A Token Dispute

Are slot machines child's play or illegal gambling? Hollywood authorities take a close look at one game room.

Standing in the center of a howling nightmare of blinking lights, screaming sirens, roaring animals, revving engines, blaring calliopes, and piercing whistles, the two middle-aged men looked a little out of place in their conservative business suits and power ties.

They felt that way, too. Neither Hollywood City Attorney Jamie Cole nor Hollywood City Commissioner John Coleman would normally admit to spending a weekday afternoon parked in front of a slot machine at The Game Room amusement arcade at Oceanwalk Mall. But this was different. This was business. City business.

"We walked in. We looked around. We bought about $5 worth of tokens, and we started playing," Coleman recalls. By the time their pool of mad money was halfway gone, they'd won a jackpot -- $10 or so worth of tokens they could use to play other arcade games or trade in for prizes. "I let Jamie keep it." Coleman says. "He walked out of there with his pockets full."

That's not all that Cole walked out of there with. Because of his hour of playing the slots at Oceanwalk, Cole now is of the opinion that "there's a very good chance" the machines are illegal. And, in fact, Coleman goes even further: "I don't see how anyone can possibly argue that those machines are not illegal."

It isn't that the arcade -- which came under new management in March, at which time the slot machines were installed -- has turned itself into a state-of-the-art casino. If anything, in fact, its slot machines appear to be a couple generations out of date -- scratched-up veterans of the gambling world, with old-style buttons and handles and see-through plastic windows instead of the touch-screen technology found in most casinos nowadays.

According to Florida Assistant Attorney General Charles Fahlbusch, there are two significant questions in assessing the legality of an arcade slot machine: whether the machine requires an "application of skill" by the user and whether its payoff exceeds the legal limits per game.

As Cole and Coleman discovered on their trip to The Game Room, the machines there don't require any skill at all -- merely an ability to pull the handle on the side of the machine. Although each machine features a row of buttons underneath the spinning wheels, the buttons don't appear to serve any function. To operate the machines, all you do is drop in your token (a dollar gets you four) and pull the handle. The wheels will spin, the wheels will stop, and either you'll hear the sound of tokens clinking into the metal bottom tray or you won't.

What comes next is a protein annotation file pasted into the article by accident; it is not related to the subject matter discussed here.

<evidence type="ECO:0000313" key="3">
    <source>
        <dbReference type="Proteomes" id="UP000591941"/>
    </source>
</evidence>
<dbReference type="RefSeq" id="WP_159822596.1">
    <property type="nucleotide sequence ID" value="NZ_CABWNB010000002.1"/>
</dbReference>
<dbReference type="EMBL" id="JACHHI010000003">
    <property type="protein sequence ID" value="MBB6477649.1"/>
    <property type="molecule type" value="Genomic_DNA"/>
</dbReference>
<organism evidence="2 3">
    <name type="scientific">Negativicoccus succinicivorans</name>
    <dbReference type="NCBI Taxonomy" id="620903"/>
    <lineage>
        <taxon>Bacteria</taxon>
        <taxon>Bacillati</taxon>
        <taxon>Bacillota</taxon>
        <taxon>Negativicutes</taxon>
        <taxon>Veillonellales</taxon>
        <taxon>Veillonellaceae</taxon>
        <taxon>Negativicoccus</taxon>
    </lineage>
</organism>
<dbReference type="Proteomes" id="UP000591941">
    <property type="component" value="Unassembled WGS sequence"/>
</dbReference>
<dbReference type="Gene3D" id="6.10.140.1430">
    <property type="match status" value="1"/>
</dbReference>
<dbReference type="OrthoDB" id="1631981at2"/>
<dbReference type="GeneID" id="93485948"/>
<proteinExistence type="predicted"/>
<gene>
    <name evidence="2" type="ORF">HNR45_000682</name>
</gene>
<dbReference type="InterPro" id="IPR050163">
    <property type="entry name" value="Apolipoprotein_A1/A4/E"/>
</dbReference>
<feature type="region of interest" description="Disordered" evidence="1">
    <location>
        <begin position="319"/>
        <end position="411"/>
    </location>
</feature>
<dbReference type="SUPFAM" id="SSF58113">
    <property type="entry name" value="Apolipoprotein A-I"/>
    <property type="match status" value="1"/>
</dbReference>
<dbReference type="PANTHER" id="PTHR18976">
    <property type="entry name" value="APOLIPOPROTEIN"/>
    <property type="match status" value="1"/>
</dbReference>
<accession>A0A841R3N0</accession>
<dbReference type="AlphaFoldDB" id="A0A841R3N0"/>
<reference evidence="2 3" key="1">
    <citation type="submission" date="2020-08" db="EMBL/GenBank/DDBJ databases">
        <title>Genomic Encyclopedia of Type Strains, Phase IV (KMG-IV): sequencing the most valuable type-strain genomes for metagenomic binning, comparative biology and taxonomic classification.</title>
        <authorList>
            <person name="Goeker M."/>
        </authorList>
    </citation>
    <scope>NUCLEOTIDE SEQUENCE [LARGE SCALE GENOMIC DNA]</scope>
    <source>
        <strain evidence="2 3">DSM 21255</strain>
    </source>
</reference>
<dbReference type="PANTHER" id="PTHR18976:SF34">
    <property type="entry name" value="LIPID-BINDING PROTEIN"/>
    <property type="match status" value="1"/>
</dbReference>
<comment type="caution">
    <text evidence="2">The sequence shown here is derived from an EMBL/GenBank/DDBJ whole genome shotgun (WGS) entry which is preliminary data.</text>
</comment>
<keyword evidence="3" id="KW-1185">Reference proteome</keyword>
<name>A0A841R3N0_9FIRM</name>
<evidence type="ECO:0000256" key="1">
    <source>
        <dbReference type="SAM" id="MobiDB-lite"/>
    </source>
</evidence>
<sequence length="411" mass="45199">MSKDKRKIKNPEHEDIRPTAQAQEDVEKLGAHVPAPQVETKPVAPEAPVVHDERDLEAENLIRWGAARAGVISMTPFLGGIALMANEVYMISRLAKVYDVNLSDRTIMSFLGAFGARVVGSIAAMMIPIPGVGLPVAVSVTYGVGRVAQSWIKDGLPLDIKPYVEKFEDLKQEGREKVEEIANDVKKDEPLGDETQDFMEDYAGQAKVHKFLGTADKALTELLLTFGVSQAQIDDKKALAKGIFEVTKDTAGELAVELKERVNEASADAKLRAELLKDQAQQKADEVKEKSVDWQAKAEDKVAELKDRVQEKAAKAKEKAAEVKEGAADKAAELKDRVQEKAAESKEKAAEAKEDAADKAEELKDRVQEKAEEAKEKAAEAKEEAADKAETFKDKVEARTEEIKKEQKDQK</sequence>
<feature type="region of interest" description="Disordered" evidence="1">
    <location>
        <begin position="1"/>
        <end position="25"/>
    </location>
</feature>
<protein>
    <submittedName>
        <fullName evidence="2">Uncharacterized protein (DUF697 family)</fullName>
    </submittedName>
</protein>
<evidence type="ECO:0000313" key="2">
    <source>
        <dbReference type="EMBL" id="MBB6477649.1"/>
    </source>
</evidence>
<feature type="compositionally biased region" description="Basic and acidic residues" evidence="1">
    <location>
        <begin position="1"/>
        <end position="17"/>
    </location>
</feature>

"That's how Jamie won his jackpot," Coleman says. "He just pulled the handle and boom, out came this shower of gold." Cole confirms Coleman's memory.

Although Coleman is passionately convinced that these machines are flatly illegal, Maj. Ron Pagano of the Hollywood Police Department disagrees. On August 3, Pagano deployed two detectives to Oceanwalk Mall to investigate Coleman's complaints that the arcade was indeed operating illegal slot machines.

In a memo he sent to Hollywood City Manager Samuel A. Finz the next day, Pagano wrote that "the machines in question do not violate any gambling law or regulation. The machine 'pay-off' is with tokens which cannot be exchanged for money." Pagano also attached a copy of a 1996 legal opinion dealing with a similar issue that had come up with alleged gambling machines in other amusement arcades.

In that memo police legal advisor Joel D. Cantor had written that because an arcade gaming machine "offers tickets or coupons as winnings which may be exchanged for merchandise only," such a machine was "clearly omitted from the definition of a gambling machine or device and not in violation of any criminal statute."

In an interview last week, however, Cantor said he wouldn't feel comfortable applying his 1996 memo to the token-using slot machines in The Game Room. In that memo, he now says, "I was talking about a different type of machine and dealing with different issues." (Pagano was busy dealing with hurricane-related issues last week and was unavailable for comment.)

In any case it doesn't appear that members of the Hollywood Police Department are likely to arrest anyone or seize machines anytime soon. As Cantor explained, "This seems to be a gray area of the law." And in fact Cole agrees, explaining that he would like to sound out his city commission before doing anything rash. "I'd also like to get an advisory opinion from the attorney general's office," he says.

Fahlbusch isn't sure what that would accomplish. "Why don't they just make some arrests and seize some machines?" he asks. But Cole and Cantor both say they intend to proceed with caution. For one thing The Game Room is by no means the only arcade in Florida -- or even the only local arcade -- to use such machines. The Grand Prix Golf-O-Rama arcade in Dania, for instance, features a roomful of old slot machines that appear to be carbon copies of the machines found in Oceanwalk Mall.

Cole also says he wants to wait until another local court case is resolved. That case, which has been winding its way through the courts for four years now, stemmed from a raid in which agents from the Florida Bureau of Alcohol, Tobacco, and Firearms seized a number of gambling machines from an array of Broward County bars and nightclubs. In that case the legal issue in question is whether the gaming machines required any skill on a player's part or operated purely on chance.

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